New Jersey legislators are working to enact a law that will provide policyholders with potentially punishing recourse if their insurance carriers mishandle their claims for benefits. The proposed legislation would allow policyholders to sue insurance companies and their employees for various types of “unreasonable” conduct, including the denial of benefits or undue delay in processing claims.
New Jersey’s Senate passed S-2144, the New Jersey Insurance Fair Conduct Act (IFCA), by a 21-14 margin on June 7. In addition to allowing lawsuits for “unreasonable” conduct in processing or paying claims, the IFCA would also create a new private cause of action against insurance companies for violations of the New Jersey Unfair Claims Settlement Practices Act (UCSPA), N.J.S.A. § 17:29B-4, which bars insurers from engaging in various practices, including misrepresenting facts about coverage or refusing to pay claims without conducting a reasonable investigation. Currently, the UCSPA grants sole enforcement power to the New Jersey Department of Banking and Insurance.
If the IFCA is ultimately enacted, New Jersey would join other states that have created statutory bad-faith regimes for policyholders to pursue claims against insurers. Pennsylvania, for example, is known for having a particularly harsh bad-faith statute, allowing policyholders in certain cases to recover multimillion-dollar punitive damages awards.
Punitive damages are not included in the current version of New Jersey’s legislation, but the IFCA would still significantly up the ante for insurance carriers in the state. New Jersey currently offers limited remedies to policyholders who feel they have been mistreated by their insurers. Under the present regime, policyholders can sue under New Jersey common law for the bad-faith delay or denial of first-party claims for insurance benefits. Successful claimants may recover consequential damages arising from the insurer’s breach of the insurance policy and the policy benefits for the claim, but there is no additional recovery available to the insured nor any punitive risk to the insurer. Under the IFCA, policyholders who can prove that their carrier acted unreasonably in handling their insurance claims would be entitled to several categories of relief, including actual damages, prejudgment interest, attorney’s fees and treble damages. The addition of attorney’s fees and treble damages raises the stakes of litigation substantially.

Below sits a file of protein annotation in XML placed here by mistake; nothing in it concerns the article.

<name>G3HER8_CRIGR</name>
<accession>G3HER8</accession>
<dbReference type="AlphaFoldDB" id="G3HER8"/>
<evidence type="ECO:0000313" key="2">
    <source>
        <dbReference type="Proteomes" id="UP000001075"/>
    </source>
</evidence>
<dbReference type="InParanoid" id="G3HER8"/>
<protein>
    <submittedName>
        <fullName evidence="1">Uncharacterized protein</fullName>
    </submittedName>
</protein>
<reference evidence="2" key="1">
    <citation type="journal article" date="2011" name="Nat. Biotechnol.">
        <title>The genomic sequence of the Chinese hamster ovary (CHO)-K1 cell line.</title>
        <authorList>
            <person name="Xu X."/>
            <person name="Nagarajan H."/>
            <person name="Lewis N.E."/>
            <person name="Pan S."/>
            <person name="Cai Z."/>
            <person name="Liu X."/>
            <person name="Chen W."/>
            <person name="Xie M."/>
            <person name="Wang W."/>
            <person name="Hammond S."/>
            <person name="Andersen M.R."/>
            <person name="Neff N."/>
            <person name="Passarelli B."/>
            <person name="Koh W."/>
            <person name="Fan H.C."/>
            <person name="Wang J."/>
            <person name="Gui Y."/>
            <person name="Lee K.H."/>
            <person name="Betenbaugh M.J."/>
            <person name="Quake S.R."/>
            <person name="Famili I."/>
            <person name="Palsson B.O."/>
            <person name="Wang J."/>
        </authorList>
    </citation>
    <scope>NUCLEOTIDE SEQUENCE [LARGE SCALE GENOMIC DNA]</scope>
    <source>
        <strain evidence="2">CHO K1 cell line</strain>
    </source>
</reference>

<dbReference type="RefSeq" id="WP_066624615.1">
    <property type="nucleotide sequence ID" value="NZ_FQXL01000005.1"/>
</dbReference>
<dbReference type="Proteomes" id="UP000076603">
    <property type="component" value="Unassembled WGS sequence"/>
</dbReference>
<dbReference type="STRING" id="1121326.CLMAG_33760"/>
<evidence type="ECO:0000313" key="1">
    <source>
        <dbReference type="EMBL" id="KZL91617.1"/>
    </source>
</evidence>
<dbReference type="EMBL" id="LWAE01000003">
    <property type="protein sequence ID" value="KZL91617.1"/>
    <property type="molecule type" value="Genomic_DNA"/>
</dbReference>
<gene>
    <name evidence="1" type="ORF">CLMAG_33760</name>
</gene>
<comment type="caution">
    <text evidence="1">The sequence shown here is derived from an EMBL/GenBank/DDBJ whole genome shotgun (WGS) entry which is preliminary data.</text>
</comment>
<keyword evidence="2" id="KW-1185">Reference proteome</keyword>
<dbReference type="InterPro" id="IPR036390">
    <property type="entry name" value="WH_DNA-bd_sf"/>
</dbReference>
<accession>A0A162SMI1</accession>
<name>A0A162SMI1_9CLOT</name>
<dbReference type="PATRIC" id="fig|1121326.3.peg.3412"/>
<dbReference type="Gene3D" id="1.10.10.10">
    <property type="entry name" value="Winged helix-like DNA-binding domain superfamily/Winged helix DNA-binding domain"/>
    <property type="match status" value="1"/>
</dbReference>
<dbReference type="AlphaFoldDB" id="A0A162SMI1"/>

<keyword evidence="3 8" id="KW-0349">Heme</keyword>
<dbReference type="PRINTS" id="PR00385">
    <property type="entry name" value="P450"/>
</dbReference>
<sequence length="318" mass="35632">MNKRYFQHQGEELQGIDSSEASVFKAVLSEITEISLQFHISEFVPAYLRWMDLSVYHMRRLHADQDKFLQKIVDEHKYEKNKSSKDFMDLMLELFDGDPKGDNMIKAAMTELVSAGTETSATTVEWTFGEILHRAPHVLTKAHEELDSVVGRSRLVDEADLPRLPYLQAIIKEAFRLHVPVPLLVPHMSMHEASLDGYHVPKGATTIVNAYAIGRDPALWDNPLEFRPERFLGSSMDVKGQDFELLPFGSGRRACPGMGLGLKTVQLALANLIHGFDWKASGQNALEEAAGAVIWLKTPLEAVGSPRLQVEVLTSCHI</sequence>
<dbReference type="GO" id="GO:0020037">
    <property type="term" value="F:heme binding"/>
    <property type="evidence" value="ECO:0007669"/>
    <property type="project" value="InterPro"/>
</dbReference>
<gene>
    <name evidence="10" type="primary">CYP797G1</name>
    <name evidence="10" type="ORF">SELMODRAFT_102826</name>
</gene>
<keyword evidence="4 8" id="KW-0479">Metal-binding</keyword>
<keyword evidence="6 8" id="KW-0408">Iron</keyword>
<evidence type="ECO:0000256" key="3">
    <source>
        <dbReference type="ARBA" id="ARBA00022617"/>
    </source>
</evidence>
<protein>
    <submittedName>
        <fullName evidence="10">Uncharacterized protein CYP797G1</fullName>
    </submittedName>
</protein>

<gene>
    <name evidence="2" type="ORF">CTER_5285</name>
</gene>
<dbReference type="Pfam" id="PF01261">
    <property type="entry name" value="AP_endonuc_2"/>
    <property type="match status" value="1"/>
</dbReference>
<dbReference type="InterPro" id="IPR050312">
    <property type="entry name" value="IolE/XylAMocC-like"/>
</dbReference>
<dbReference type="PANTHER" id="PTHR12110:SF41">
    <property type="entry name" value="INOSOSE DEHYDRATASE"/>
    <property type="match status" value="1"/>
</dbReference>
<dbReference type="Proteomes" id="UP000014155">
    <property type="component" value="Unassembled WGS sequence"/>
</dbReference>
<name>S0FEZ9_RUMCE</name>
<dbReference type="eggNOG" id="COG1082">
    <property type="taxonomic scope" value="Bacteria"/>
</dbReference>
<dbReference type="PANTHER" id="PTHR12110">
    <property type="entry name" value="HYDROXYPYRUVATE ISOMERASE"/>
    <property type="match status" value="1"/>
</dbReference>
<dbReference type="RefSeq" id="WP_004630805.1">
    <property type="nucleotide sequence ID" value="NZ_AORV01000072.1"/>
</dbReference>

The current version of the IFCA also gives policyholders leverage by including a broad definition of insurers subject to potential suit. The proposed statute defines “insurer” to include “any individual, corporation, association, partnership or other legal entity which issues, executes, renews or delivers an insurance policy in this State, or which is responsible for determining claims made under this policy.” That means statutory liability for unreasonable conduct could attach not only to insurance companies themselves, but also to employees.
Not all elements of the IFCA are well-defined. For example, the IFCA, as currently drafted, does not specify what constitutes unreasonable conduct. Thus, the standard that policyholders would have to meet to recover the increased remedies under the IFCA is unclear. There can be no doubt that if the IFCA becomes law, there will be a rash of litigation filed by policyholders that will look to fill in these gaps and further define the parameters of the IFCA.
The IFCA bill currently sits with the New Jersey Assembly’s Financial Institutions and Insurance Committee, which received the proposed legislation for review on June 11. Assuming both legislative bodies approve the bill, it would go to Gov. Phil Murphy for his approval or veto. If enacted, the IFCA will have significant real-world effects, providing insureds with a new avenue of recourse against their carriers and exposing insurance companies and their employees to high-stakes litigation. Since the proposed bill significantly changes the current law, insurance companies should closely monitor its progress and ensure they have claims-handling procedures in place to minimize their risk under the proposed statute.